By Ava-joye Burnett

BALTIMORE (WJZ)– Complaints about low-flying planes near BWI skyrocketed. Now Howard County is considering suing the FAA on behalf of angry residents.

Ava-Joye Burnett reports on what people near the airport are doing to prove this is a problem.

Some of the residents told WJZ low flying planes literally shake their homes and disturb the peace. So they started to take their own video and posting them to Facebook to prove it.

Some residents in Elkridge say is too close for comfort.

“It’s really really irritating. I have triple glazed windows, I have plenty of insulation in my attic and in my walls and it’s still loud enough wake me up at 5:30 in the morning,” Barbara Deckert says.

Deckert has criticized the FAA for months, after it unveiled a new flight path.

Instead of planes zig-zagging over the Baltimore-Washington air space, they’re now on individual routes. But the downside is they’re constantly flying over the same neighborhoods.

Complaints to BWI have drastically increased.

“So it’s actually making me decide to actually move further away just to have a better lifestyle away from the planes,” Joseph Presler says.

Some cities across the U.S. have sued the FAA over the next gen program, now leaders in Howard County are exploring some of the same options.

“We are not asking for anything unreasonable,” says Howard County Councilman Jon Weinstein, who says the FAA has ignored the concerns and now it’s time for them to listen.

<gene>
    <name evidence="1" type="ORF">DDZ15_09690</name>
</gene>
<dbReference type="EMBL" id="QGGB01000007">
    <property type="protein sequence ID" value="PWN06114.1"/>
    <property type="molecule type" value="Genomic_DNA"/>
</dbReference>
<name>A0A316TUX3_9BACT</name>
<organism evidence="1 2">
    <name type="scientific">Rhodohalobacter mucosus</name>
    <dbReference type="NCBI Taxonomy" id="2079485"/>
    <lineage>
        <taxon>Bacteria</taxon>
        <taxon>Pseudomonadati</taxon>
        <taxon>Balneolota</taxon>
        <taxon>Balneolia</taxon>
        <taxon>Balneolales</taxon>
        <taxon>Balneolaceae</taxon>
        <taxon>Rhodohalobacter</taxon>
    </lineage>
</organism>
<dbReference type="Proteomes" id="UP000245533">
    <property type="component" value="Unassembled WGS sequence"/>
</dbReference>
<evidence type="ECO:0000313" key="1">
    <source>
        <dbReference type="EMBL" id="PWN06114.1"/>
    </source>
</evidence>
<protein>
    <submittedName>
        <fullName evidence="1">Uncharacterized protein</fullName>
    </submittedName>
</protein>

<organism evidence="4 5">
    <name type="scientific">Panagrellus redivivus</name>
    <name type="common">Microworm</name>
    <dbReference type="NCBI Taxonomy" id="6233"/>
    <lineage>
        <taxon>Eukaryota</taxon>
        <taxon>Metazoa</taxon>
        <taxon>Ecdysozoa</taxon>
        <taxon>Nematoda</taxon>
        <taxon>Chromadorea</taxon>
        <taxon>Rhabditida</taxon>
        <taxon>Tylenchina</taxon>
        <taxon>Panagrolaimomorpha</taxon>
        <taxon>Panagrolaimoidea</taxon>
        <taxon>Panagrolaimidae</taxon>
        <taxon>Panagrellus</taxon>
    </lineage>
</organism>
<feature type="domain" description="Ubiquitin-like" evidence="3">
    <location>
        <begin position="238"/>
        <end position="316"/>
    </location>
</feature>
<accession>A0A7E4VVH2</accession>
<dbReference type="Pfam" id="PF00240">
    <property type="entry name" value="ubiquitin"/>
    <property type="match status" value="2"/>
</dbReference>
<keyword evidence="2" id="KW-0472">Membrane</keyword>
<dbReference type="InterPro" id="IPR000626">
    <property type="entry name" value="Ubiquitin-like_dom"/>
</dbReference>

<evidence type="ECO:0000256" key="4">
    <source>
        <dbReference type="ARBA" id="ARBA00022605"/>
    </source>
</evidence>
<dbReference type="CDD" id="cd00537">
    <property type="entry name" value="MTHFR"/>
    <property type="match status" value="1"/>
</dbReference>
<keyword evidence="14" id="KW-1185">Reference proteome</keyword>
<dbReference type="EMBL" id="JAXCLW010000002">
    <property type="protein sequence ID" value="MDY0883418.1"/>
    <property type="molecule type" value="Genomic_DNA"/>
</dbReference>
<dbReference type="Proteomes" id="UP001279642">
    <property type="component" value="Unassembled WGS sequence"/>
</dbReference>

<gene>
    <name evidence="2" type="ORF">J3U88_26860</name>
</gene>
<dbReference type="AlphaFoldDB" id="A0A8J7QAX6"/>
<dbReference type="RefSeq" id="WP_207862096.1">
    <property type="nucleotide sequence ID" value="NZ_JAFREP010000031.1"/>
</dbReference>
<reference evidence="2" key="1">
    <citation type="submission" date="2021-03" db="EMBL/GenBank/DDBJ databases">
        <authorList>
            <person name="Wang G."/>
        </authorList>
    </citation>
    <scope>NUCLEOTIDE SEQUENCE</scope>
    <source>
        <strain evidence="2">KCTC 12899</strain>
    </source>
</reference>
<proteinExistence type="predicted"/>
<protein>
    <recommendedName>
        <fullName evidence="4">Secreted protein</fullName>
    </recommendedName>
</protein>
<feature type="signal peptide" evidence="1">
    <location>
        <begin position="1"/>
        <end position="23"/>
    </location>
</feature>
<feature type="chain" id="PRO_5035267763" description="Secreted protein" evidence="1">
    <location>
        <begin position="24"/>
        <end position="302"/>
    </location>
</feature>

“The message is, we are talking, we’ve been polite, we’ve been stern, and now we’re pretty upset,” Weinstein says.

But even in the midst of that outrage, others say this traffic is to be expected.

“I like having that ability to drive to the airport in a few minutes, so I think it just comes with the territory,” Angie Robinson says.

The FAA would not respond to WJZ‘s questions Tuesday, but say they will respond.

WJZ contacted the FAA for reaction, but a spokesperson said a response would not be available soon enough to be added to the story.

The FAA says the next gen plan cuts delays by 41 percent.

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Ava-joye Burnett

Comments (3)
  1. Who would have thought there would be planes near an airport?

    1. Bruce Dull says:

      Read up on logic free zones. Sometimes it appears logic and common sence skips a generation. Howard county must have banned them.

  2. Lisa Moore says:

    Yes, when you buy a home close to an airport, you expect noise from the planes. I live near the airport and have been here for 16 years. We, the people living in the communities around the airport didn’t change the rules….the airport did. There are certain areas in Howard and Anne Arundel counties where home prices were lower due to airport noise. If you chose to pay a higher price for a home to live with less noise, why should the rules change? Why should our home values decrease? There are certain zones around the airport (when it expanded years ago) that were too noisy for housing/development and the airport bought all of that land. Now they change the flight patterns and they can no longer afford to buy out the homeowners in the area. The planes are flying so low now that you think they are getting ready to crash. It’s insane!